Editor’s note: This article by Patricia Kime originally appeared on Military.com, a leading source of news for the military and veteran community.
Come November, most active-duty and some Reserve and National Guard members will be able to sign up for flexible spending accounts to help pay for child care, preschool, day camps and even adult day care services as part of the federal Flexible Spending Account program.
The program is one of several personnel initiatives announced in March by Defense Secretary Lloyd Austin and allows personnel to obtain a Dependent Care Flexible Spending Account, or DCFSA. Troops can set aside up to $5,000 in pretax income through payroll deductions -- money that can be spent on approved types of care.
By enrolling in a flexible spending account, service members contribute funds that aren't subject to payroll taxes, which lowers their taxable income and results in more take-home pay. The money can be used for before and after school care, nanny expenses, au pairs, babysitting, day care and nursery school, and summer day camps, as well as care for adults who can't take care of themselves.
The Defense Department estimates that roughly 400,000 service members will qualify for an account, including those with children under age 13 or who have older dependents, including spouses, with special needs who require around-the-clock care.
Those entitled to enroll include active-duty DoD service members, as well as National Guard and reserve members on Title 10 orders of at least 180 days or more, although those troops can sign up for the program with pending orders 31 days before or 60 days after activation.
Currently, Guard and reserve members on Title 32 orders, other reserve members and Coast Guard personnel are not eligible.
Service members can enroll for the new program during the federal benefits season from mid-November to mid-December -- exact dates to be announced by the Office of Personnel Management. The accounts will be active effective Jan. 1.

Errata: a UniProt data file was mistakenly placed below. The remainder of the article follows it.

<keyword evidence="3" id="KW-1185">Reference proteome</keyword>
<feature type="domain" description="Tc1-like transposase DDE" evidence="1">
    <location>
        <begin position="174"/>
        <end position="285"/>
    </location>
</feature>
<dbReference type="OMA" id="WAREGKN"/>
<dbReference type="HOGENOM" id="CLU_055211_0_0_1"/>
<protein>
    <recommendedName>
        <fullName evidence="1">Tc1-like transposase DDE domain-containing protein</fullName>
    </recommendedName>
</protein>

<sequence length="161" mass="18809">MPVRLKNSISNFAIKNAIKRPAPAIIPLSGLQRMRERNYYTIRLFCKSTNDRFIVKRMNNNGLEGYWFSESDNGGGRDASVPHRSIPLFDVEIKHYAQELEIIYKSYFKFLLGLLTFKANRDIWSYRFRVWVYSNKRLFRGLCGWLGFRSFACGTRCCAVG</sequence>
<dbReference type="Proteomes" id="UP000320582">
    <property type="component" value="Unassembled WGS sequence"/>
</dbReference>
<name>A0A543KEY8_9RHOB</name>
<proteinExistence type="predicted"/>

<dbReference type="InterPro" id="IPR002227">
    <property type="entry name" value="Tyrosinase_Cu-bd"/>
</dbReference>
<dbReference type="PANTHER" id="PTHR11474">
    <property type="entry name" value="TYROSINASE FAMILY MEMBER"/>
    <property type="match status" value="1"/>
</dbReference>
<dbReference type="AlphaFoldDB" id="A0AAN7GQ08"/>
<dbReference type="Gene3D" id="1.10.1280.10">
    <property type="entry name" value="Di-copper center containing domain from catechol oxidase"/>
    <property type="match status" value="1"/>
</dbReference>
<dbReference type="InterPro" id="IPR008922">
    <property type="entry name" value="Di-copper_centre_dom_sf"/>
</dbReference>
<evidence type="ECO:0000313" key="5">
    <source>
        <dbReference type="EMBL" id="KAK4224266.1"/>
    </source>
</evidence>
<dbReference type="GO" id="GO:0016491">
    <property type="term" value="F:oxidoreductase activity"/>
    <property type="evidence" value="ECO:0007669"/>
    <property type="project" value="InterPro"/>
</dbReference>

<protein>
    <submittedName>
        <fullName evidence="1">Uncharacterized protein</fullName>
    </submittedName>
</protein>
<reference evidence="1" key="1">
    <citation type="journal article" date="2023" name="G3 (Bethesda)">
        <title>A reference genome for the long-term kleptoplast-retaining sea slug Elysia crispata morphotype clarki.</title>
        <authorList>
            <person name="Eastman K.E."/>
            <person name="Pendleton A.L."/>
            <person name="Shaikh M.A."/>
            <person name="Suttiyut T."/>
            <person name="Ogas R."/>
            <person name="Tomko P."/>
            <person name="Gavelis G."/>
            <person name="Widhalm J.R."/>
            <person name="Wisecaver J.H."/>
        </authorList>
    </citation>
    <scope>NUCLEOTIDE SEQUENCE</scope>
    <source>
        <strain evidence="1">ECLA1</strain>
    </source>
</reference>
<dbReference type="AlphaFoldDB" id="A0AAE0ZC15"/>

To help service members understand the benefits and limitations of DCFSAs, the DoD Office of Financial Readiness has included information on the accounts on its website. Military OneSource has launched an education campaign on the benefit with updated fact sheets, and FSAFeds, the federal office that manages the program, has a wealth of details on how to enroll and use the program.
During a press conference with reporters Thursday, DCFSA Executive Director Jennifer Walker and Andy Cohen, director of the Office of Financial Readiness at the DoD, acknowledged that the program is new and may not be well understood by service members who haven't used similar accounts.
"This is a tool to help families find affordable child care, and it's vital for maintaining overall military readiness," added Walker.
While the first opportunity to sign up will be during the federal benefits open season, military personnel will have additional times when they can start an account, during periods known as qualifying life events. These include a change in employment status; marriage; divorce; birth or adoption; change in child or elder care providers; change in coverage; deployment; and permanent change of station orders.
Once service members enroll, the Federal Flexible Spending Account Program will work with their payroll providers to ensure that the funds are deducted from pay. Members have a FSA savings account that they can access through an app. They then can choose to have funds paid directly to providers or submit a claim to receive the funds.
Walker said that, while there are segments of the military population who aren't eligible to access the benefit, the DoD is "continuing to work through the complexities of extending this benefit for those additional populations."
"[We] understand there are concerns from that population. We will share more information when it is available," Walker said.
[RELATED: Financial Resources From MOAA]
Cohen encouraged members to learn more about the program and reach out to a DoD financial counselor or Military OneSource to learn more.
"The counselors can help walk them through the pros and cons to determine if the DCFSA is right for them and help them make that informed financial decision," Cohen said.
Even those who don't want to enroll should consider reaching out to these resources to learn more about DoD financial programs, he said.
"They're available to help with any other financial questions that folks have about making sure that they're building financial well-being," Cohen said.
Making a Difference in Military Life
Military spouse blogger Mrs. Navy Mama shares her support of MOAA’s efforts to help military families and how you can get involved.